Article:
We're still here!


It's January 3rd, 2000, and we're still here. Perhaps I just haven't noticed that the Beast has slunk into the frame and the four Horsemen have appeared on-screen. Perhaps Big Brother and his Thought Police will start to round up the misguided any minute now, and take them to Room 101 where the process of re-integration (learning, understanding and acceptance) will be completed.

But hang on a minute. Big Brother? That was 1984, which came and went 16 years ago. And even when the year 2000 dawned, people got up the next morning and put on the kettle for a nice cup of tea.

So what was all the fuss about, way back in 1949, when Orwell predicted a grey, drab world of fear and conformism, in which children are trained to betray their parents, and the Ministry of Love is controlled by violence? Seventeen years earlier, in 1932, Aldous Huxley had published Brave New World, his own vision of dystopia, projected 600 years into a future in which babies are not born but bottled as embryos and later decanted; in which the world language is English and where strawberry ice-cream and soma tablets have replaced the wafer and wine of the Christian communion service.

Although both men chose very different means of dealing with the same idea - Huxley's often witty absurdism is in contrast to Orwell's dark pessimism - each novel was derived from the same loathing for what had gone before and unease for what seemed to be on the way.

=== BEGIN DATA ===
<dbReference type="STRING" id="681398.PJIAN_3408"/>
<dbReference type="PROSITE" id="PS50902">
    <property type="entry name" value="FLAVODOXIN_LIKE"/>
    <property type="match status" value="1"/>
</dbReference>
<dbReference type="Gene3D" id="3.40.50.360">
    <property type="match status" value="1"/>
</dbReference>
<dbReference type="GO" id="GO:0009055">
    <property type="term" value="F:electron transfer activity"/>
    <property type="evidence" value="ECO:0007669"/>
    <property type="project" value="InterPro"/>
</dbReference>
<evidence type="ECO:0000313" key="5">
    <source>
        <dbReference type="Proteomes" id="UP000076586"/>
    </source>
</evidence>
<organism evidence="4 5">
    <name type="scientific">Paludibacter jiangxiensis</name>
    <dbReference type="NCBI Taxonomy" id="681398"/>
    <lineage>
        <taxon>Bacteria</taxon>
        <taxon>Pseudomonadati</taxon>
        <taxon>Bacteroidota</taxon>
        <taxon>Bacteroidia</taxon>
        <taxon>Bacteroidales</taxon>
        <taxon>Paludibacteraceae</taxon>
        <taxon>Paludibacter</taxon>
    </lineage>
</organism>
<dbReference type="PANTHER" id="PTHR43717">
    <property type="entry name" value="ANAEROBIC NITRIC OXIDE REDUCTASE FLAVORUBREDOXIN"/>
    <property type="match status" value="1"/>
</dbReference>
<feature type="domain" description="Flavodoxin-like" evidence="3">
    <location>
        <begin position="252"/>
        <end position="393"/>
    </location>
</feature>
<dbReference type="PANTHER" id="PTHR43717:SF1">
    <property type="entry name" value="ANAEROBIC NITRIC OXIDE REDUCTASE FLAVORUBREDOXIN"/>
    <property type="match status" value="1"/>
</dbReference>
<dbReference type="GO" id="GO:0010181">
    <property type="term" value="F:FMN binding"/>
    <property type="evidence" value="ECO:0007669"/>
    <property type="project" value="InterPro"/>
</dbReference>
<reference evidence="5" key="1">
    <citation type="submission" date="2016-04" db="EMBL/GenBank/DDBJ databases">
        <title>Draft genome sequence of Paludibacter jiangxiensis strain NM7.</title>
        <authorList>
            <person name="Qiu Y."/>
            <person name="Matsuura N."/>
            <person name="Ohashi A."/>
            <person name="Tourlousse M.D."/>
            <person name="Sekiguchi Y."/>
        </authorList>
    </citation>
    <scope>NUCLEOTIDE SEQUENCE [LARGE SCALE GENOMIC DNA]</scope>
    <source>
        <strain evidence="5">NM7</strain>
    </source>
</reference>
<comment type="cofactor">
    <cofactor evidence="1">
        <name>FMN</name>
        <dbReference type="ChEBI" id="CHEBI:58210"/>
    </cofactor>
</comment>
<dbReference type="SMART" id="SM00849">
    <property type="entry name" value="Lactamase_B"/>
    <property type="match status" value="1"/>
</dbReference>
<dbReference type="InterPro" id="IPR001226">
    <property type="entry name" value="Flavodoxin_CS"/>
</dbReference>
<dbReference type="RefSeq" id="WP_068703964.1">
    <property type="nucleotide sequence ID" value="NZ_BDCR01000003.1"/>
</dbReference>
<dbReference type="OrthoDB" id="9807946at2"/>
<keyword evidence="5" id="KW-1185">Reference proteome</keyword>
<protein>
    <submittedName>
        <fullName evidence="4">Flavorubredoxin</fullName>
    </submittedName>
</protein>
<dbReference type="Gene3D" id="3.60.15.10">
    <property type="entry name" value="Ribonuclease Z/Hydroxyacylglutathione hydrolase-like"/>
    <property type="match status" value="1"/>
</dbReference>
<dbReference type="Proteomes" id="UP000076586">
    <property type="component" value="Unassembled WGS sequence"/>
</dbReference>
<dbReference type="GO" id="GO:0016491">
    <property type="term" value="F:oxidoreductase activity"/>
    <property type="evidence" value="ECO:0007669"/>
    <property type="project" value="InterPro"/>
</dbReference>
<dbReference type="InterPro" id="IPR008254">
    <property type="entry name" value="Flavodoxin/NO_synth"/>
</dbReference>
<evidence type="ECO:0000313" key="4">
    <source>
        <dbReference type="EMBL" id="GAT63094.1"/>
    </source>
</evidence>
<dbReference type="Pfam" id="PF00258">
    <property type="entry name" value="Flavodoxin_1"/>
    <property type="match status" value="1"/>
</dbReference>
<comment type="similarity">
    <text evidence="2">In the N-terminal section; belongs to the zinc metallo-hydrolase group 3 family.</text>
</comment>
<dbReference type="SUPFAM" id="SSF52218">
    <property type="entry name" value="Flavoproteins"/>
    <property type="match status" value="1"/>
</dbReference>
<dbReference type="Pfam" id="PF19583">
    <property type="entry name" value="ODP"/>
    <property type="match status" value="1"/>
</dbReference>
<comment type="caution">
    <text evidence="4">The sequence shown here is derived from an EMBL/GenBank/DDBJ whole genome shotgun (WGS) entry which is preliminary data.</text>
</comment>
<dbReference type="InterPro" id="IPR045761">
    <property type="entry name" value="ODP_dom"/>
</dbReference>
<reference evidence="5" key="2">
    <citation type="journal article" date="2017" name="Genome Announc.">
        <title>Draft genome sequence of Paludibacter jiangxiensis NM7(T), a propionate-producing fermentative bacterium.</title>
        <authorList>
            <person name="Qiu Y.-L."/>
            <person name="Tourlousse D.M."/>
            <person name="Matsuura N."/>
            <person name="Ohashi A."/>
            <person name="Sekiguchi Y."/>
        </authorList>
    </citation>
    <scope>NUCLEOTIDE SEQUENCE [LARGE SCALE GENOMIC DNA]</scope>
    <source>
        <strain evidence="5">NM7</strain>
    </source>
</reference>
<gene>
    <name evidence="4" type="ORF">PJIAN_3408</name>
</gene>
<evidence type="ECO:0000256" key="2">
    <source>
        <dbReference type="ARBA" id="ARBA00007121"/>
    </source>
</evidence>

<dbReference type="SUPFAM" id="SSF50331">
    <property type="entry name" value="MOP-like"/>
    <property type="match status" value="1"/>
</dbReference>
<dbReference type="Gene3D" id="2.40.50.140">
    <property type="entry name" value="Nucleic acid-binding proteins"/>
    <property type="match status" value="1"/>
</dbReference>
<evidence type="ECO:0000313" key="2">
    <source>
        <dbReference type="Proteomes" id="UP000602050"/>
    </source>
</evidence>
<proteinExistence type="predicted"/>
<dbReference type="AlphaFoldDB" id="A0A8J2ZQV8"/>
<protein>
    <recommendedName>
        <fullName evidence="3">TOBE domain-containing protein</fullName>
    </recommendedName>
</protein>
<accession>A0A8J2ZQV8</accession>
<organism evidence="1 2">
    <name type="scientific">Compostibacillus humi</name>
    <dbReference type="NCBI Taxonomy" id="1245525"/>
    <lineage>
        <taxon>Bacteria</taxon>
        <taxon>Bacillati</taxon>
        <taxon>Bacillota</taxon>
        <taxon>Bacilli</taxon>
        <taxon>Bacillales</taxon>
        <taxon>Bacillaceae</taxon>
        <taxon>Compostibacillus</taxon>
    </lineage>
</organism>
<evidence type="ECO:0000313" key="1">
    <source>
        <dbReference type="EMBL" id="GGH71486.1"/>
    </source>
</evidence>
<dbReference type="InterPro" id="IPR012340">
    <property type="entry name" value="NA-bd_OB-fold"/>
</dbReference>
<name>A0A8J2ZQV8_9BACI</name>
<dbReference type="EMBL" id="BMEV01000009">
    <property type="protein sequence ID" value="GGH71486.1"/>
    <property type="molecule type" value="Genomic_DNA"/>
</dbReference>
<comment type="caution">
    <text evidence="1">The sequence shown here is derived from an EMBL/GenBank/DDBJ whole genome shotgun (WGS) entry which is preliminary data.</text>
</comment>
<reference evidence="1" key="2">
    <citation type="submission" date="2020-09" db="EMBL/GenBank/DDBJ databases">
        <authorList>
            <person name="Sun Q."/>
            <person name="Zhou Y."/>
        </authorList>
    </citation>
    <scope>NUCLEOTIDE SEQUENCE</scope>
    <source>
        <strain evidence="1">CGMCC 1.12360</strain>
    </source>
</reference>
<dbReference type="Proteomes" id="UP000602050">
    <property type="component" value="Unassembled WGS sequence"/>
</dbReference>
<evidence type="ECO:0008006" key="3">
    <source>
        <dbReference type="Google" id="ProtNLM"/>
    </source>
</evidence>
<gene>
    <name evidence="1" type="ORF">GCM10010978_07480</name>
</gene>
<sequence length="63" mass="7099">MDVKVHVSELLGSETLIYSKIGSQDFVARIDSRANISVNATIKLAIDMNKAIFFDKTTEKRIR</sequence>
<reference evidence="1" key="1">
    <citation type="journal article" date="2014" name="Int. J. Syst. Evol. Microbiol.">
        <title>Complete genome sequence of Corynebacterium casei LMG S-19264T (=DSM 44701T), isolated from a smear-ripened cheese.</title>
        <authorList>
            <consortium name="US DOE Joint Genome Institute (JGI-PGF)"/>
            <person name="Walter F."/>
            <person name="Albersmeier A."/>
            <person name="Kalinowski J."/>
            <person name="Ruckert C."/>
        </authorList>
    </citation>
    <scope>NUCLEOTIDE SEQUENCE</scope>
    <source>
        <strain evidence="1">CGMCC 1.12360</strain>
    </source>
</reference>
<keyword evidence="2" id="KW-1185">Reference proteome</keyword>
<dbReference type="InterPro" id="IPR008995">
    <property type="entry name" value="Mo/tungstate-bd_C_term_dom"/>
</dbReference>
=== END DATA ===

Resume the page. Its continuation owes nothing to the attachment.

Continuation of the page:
Both products of the dysfunctional Public School system - a prerequisite, perhaps, for early recognition of dysfunction in other spheres - Orwell and Huxley were born within 10 years of each other, either side of 1900. Both experienced the aftermath of the Great War, witnessed the debilitating unemployment of the masses in the 1920s and watched, with dread, the twin rises of capitalism and the right-wing. Small wonder that the future was a beast that had to be contained within the pages of a novel. Bringing the nightmare to life, they sought to warn others of what, to them, seemed inevitable.

However, there were other, more personal factors which contributed to this doom-laden vision. The middle years of Orwell's childhood were miserable. At the age of eight he was sent to a boarding school where he was beaten and humiliated for being a bed-wetter. Eton came next, followed by a stint in the Indian Imperial Police, from which he quickly resigned, preferring to devote himself to recording the lives of the oppressed rather than perpetuating the evils of colonialism.

In 1939, Orwell contracted tuberculosis. Six years later, his wife died. The following year, he went to live on the damp Scottish island of Jura - not a good move for someone with TB - and it was here that he wrote Nineteen Eighty-Four, remarking that it might not have been so gloomy had he been in better health. The book was published in 1949 and he died the following year, aged 57. All his life, he had been self-propelled towards misery and suffering. Nineteen Eighty-Four is the culmination of a literary life that could never be described as cheerful.

Huxley, too, endured personal suffering. A month after his arrival at Eton, his beloved mother died unexpectedly. Two months later, he fell victim to an eye disease which left him virtually blind - though this did not prevent him gaining a first at Balliol College, Oxford. Two years previously, his brother had committed suicide, bringing to three the number of major losses Huxley had endured before the age of 20.